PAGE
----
According to the Federal Bureau of Investigations, cases of elder fraud are on the rise. The FBI reports that financial abuse targeting older Americans rose 84% last year, with around 88,000 people aged 60 and above reporting claims of fraud. From impersonation scams, to false advertisements on social media, to romance scams and beyond—it is critical to know the warning signs and how to respond, so you can protect yourself and your loved ones from elder fraud.
Common Methods of Elder Fraud
Before elder fraud occurs, one key preventative step is to discuss fraud with friends and family. When everyone is aware that fraud is rife, and the ways in which fraudsters act, it becomes less likely that someone will fall for a scam. If you’re nervous about discussing scams with older family members, frame the conversation as a discussion of current events: you recently saw an article about how elder fraud is rising. Mention the details of common scams, which include:
- Relative in trouble – the scammer will impersonate a relative, saying they are in trouble (possibly in jail or in a foreign country) and need money wired immediately.
- Crypto investment – scammers use cryptocurrencies in a number of ways, whether encouraging bad investments or asking for crypto payment, which can’t be tracked.
- Romance scams – a “suitor” may reach out via social media or a dating site, start a virtual relationship, and eventually ask for money.
- Online shopping – fraudulent retailers sometimes target elders via social media and encourage them to purchase items which are faulty or never arrive.
- Investment or advice – an unqualified “financial advisor” may claim to be investing or managing money for a senior, when really they’re just pocketing the funds. Some elders are also offered an “investment newsletter” with steep monthly subscription fees.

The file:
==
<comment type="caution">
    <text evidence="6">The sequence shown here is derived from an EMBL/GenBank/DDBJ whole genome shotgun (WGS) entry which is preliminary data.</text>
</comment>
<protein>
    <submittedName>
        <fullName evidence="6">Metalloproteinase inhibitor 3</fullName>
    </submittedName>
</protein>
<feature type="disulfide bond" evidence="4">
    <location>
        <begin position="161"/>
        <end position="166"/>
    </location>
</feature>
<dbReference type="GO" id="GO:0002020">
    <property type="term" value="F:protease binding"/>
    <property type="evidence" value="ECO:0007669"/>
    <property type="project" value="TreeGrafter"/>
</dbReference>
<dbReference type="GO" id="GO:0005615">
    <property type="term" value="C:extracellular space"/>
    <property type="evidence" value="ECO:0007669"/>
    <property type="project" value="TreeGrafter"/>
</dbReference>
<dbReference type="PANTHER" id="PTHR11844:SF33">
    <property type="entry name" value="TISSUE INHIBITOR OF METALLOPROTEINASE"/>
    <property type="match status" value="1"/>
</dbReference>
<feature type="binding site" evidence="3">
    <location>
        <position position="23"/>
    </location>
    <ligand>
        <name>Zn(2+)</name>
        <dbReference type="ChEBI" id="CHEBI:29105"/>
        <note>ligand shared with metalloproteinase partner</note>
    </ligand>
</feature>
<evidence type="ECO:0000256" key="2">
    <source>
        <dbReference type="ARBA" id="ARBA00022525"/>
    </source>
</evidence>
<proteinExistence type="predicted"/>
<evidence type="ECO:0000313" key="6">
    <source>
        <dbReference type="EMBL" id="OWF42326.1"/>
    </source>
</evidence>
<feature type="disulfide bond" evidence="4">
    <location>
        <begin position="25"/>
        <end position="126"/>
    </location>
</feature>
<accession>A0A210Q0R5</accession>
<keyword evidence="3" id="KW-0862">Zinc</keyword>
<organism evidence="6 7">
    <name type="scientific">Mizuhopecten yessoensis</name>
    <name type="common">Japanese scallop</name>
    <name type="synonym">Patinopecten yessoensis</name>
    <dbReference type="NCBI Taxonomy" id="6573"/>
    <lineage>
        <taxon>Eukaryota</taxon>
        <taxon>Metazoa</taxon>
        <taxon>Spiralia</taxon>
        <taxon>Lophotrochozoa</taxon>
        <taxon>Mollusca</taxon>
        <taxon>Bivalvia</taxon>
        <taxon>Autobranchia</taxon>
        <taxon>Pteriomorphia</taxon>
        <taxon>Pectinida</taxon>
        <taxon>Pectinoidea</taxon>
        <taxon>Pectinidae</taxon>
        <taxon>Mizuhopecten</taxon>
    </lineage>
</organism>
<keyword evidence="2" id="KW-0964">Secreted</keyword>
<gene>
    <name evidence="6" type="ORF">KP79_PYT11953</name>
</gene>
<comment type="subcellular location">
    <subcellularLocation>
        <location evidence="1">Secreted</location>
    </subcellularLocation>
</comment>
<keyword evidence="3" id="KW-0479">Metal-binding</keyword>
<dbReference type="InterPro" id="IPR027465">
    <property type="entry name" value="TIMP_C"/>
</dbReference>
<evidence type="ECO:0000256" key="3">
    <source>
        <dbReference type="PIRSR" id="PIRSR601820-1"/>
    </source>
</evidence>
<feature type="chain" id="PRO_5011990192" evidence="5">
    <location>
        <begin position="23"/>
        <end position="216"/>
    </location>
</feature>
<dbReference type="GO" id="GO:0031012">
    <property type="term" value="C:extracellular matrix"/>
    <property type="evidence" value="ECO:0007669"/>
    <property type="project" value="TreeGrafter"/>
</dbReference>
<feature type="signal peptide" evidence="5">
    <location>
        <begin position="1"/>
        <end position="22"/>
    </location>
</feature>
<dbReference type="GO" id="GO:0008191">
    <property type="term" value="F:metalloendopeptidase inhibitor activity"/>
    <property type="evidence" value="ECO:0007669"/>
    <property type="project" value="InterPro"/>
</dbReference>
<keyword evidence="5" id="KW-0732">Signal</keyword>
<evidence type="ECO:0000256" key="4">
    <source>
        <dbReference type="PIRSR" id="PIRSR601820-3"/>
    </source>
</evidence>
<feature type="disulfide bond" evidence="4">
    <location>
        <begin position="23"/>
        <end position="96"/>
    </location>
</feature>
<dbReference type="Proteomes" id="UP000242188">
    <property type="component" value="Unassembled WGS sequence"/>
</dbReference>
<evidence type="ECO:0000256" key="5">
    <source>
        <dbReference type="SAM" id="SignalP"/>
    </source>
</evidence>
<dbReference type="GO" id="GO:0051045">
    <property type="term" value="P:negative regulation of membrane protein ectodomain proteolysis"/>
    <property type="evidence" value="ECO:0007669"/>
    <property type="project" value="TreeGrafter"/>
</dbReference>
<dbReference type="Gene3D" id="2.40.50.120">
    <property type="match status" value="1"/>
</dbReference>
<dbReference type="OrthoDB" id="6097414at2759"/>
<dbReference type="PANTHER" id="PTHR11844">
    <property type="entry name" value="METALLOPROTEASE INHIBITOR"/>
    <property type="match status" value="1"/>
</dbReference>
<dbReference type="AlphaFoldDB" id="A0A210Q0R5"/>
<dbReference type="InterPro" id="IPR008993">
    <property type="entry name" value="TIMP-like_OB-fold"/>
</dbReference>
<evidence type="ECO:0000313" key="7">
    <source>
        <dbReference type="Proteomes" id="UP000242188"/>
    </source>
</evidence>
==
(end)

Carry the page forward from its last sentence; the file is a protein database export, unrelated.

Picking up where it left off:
Warning Signs Someone Is Being Scammed
Elder fraud is not always a one-and-done scam. Often, fraudsters target elders for the long-term, aiming to extract as much money as possible. If you suspect a fraud, speak to the family member immediately and, if possible, cut off the source of funds. A few warning signs to look out for are:
- Unusual transactions, such as frequent large withdrawals from a checking or savings account
- Credit card charges that nobody remembers making, or that link to merchants in another state or country
- A new friend—online or off—who seems overly interested in “helping” with financial decisions
- Diverting from a long-time retirement plan to invest in cryptocurrencies or other assets
Tips to Remember
Scammers are convincing, and can be very charismatic. Their strategies are persistent and always evolving. But, by recognizing the warning signs and taking action, it’s possible to keep scammers at bay. Here are a few tips to keep in mind if you are concerned about elder fraud:
- Develop ground rules – write out a list of ground rules and post it in a visible place. Rules might include: don’t answer unknown numbers; don’t purchase items or chat with unknown people via social media; don’t share financial or personal information with incoming callers.
- Never wire money – scammers want payment that can’t be tracked or reversed, hence the popularity of money wire or cryptocurrency fraud. By simply refusing to engage in any transaction outside a traditional financial institution, you can avoid many scams.
- Don’t be pressured – fraudsters try to convince their potential victims to act fast, without thinking carefully. If you feel pressured to share sensitive information or send money, take a pause and check in with a trusted contact first.
- Manage money together – sharing access to online accounts as a family can be a good way to mutually support each other in avoiding scammers. Look out for unexpected withdrawals or credit card charges, and most importantly, keep the financial conversation flowing.
- Report fraud – if you experience fraud, or even suspected fraud, report it to the Federal Trade Commission. The information provided by consumers helps the FTC to track cases and deploy preventative measures, to protect more people in the future.